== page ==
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usually older – volunteer mums who help out with regular scheduled chats, home visits or outings to ease the pressure in times of stress. “Times, locations and frequency of visits are decided by mutual negotiation between the Mumma Bears and their cubs,” said Carol, explaining the relationship is more like a formalized friendship. “There are no hard and fast rules. It is about working out what is best for the people involved. Some of our matches have become like second family and they all celebrate each other’s special occasions like birthdays and Christmas. Others might just be a relationship where the cub can call on the mumma bear when they need advice about their children for instance.” Kirsty Miller is one of the cubs that says mumma bears has changed her life. By Melissa Walsh


hen Carol Ray started Mumma Bears it was a labor of love that she never dreamed would get so big.

“It all began one day when I saw a Facebook post from a young mum saying how lonely she was and so desperate for conversation she went to McDonalds, so I put up a post asking if anyone would be interested in a group matching young mums with older mums,” said Carol. “Overnight I got 500 likes which is when I realised there was a need for this service out there.” That was in October 2015 and just eighteen months later, the Facebook group known as Mumma Bears now has 650 members and 100 registered from the website. “I get enquiries all the time for people to be matched with other mums. At the moment we have 80 matches all over Victoria but mainly on the Mornington Peninsula, and hundreds more needed matches,” said Carol. Mumma Bears provides support for mums of all ages who are raising children with little or no family help. They are matched one-on-one with – 62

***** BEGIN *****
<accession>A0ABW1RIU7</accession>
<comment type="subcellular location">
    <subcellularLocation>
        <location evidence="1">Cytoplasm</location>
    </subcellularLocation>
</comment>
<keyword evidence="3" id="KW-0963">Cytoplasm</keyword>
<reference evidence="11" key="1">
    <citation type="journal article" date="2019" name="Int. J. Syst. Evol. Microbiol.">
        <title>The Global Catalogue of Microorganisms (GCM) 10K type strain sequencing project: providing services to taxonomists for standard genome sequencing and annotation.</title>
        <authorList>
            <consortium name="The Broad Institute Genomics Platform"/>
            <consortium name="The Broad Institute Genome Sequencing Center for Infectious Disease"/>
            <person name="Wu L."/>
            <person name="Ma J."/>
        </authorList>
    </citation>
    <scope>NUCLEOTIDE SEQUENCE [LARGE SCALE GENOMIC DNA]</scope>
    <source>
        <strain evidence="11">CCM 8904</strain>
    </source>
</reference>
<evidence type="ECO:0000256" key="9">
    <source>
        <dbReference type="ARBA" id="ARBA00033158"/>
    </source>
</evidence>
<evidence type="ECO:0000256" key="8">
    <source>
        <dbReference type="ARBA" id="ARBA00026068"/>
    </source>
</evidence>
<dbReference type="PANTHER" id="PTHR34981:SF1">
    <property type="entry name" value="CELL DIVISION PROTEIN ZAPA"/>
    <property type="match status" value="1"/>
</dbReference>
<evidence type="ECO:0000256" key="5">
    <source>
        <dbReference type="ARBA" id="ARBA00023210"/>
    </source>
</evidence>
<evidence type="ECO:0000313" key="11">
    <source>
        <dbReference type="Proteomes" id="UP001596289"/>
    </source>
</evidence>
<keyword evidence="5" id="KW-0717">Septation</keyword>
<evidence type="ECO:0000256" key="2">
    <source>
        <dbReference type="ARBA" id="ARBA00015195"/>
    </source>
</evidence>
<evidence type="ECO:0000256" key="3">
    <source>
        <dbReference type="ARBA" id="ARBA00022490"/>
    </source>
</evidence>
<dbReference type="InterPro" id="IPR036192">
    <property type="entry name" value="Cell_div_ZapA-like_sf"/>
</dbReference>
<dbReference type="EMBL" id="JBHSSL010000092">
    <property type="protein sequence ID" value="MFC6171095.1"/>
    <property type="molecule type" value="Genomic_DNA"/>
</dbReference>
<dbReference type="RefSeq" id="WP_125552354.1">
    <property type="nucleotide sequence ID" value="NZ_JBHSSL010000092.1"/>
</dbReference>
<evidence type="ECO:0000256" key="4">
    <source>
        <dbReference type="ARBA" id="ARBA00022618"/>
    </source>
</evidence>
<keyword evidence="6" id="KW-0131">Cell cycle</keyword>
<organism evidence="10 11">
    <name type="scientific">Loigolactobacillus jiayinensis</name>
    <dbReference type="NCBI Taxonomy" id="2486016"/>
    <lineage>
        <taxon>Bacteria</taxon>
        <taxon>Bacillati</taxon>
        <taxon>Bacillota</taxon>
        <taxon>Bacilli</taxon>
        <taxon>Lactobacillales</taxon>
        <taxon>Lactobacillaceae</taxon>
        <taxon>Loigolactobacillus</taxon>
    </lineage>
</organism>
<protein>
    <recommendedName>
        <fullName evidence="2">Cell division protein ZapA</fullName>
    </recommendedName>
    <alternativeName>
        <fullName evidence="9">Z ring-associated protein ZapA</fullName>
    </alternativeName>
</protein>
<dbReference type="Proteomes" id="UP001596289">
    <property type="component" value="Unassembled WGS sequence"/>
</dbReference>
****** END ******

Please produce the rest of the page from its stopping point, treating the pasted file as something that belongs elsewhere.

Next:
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“My mumma bear and their family are like family to me and my children,” said Kirsty, who was left alone with a four year old and brand new baby eighteen months ago. “My partner left and I was all alone with no family support. I reached out to the Facebook page and Carol became my surrogate mumma bear until she could find me another one.” In the stringent matching process, Carol then matched young Kristy up with her current mumma bear and now the families have a special bond. “Volunteers old and young are the lifeblood of the organization and we definitely need more people to come on board as mumma bears,” said Carol, who matches people according to their interests, availability, background and location. “Sometimes the girls just need to strike up a friendship one-on-one, whether it is over coffee, at each other’s houses, or just simply for some advice and a chat over the phone or by text.” Mumma Bears is a not-for-profit support group for mums, providing support for other mums with little or no family around.

To find out about becoming a mumma bear, phone 0432 617 730. Check out Mumma Bears on Facebook or go to

Winter 2017  

Peninsula Kids Winter 2017

Winter 2017  

Peninsula Kids Winter 2017